This was a regularity throughout the 1990s into the 2000s. It peaked with Rick DiPietro and Marc-Andre Fleury, but it seems the DiPietro debacle changed the way teams approach drafting goaltenders.

Storr appeared in 219 games over his NHL career (with Los Angeles and Carolina).

He took over as Kings starter in 1999-00 when he went 18-15-5 with a 2.53GAA and .908 save percentage. Appearing in 45 games in 2000-01, Storr went 19-18-6 with a 2.74GAA and .899 save percentage. He only appeared in 19 games in 2001-02 and 39 in 2002-03 before joining the Hurricanes in 2003-04.

This would mark the last time we saw Jamie Storr in the NHL as he spent much of the next two seasons in the minors before leaving to play in Germany between 2006-2009.

Picks after Storr: Jason Wiemer (TB) – 8th overall, Jeff Friesen (SJ) – 11th overall, Mattias Ohlund (VAN) – 13th overall, Ethan Moreau (CHI) – 14th overall, Wayne Primeau (BUF) – 17th overall

3. Wayne McBean – 4th overall in 1987

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Whether the Kings realized McBean was a bust after a short 27-game debut, or if it was simply the price to pay to acquire goaltender Kelly Hrudey, LA was able to package this future bust with G Mark Fitzpatrick to find their future starter.

McBean spent time with the Kings, Islanders, and Jets over his short injury-ravaged career. He tallied 49 points in 211 regular season games.

Picks after McBean: Luke Richardson (TOR) – 7th overall, Stephane Quintal (BOS) – 14th overall, Joe Sakic (QUE) – 15th overall, Bryan Marchment (WPG) – 16th overall, Andrew Cassels (MTL) – 17th overall, Jody Hull (HRT) – 18th overall

2. Doug Smith – 2nd overall in 1981

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Smith showed a lot of promise through his first four plus seasons. He posted 30 points in 1981-82, 22 points (42 games) in 1982-83, 36 points in 1983-94, and 41 points in 1984-85.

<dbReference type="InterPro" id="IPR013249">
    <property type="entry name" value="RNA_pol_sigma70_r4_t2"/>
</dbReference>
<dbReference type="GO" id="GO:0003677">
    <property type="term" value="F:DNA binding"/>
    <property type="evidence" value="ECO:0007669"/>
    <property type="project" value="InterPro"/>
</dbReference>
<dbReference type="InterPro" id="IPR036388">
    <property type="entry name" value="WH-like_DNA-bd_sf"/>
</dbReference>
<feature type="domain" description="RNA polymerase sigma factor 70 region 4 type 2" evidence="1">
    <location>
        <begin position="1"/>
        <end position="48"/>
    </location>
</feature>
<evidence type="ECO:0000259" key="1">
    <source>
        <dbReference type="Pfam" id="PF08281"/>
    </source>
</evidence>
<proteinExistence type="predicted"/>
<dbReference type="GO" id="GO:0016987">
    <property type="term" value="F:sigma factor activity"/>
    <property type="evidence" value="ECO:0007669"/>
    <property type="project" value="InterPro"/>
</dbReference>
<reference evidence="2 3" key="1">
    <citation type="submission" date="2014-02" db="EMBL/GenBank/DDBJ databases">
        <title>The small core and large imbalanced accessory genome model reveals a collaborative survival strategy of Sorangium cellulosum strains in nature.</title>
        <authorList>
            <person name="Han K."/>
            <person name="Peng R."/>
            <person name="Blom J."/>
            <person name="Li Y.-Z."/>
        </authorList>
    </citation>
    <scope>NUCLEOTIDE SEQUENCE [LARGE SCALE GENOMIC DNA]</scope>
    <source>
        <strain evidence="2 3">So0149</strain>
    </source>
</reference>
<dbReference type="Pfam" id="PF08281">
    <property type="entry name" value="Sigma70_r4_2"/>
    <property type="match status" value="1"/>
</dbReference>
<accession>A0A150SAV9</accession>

After tallying 17 points in 48 games in 1985-86, Doug Smith was packaged with Brian Engblom in a deal to acquire Ken Baumgartner, Sean McKenna, and Larry Playfair from the Buffalo Sabres.

Doug posted 40 points in first year with the Sabres, but hit an absolute wall after that. His totals dropped to 28 points in 1987-88 and found himself looking for a new team in free agency.

He would end up with three different teams (Edmonton, Vancouver, and Pittsburgh) over the next two seasons to wrap up his NHL career. Doug spent his last two years of his pro hockey in Austria.

Picks after Smith: Bob Carpenter (WSH) – 3rd overall, Ron Francis (HRT) – 4th overall, Grant Fuhr (EDM) – 8th overall, James Patrick (NYR) – 9th overall, Randy Moller (QUE) – 10th overall, Al MacInnis (CGY) – 15th overall

Next: Bobby Orr: Greatest Hockey Player of All-Time

1. Aki Berg – 3rd overall in 1995

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This highly touted Finnish defender never managed to pan out in the NHL. His nine-year career spanned four and a half seasons between Los Angeles and Toronto.

Berg had a career-high 16 points (70 games) with LA in 1999-00, and totaled 85 points in 606 career NHL games.

After re-emerging for one more year with Toronto post-lockout (2005-06), Aki Berg would spend his final five years playing in the SM-Liiga (Finland).

Picks after Berg: Daymond Langkow (TB) – 5th overall, Shane Doan (WPG) – 7th overall, Radek Dvorak (FLA) – 10th overall, Jarome Iginla (DAL) – 11th overall, J-S Giguere (HRT) – 13th overall, Petr Sykora (NJ) – 18th overall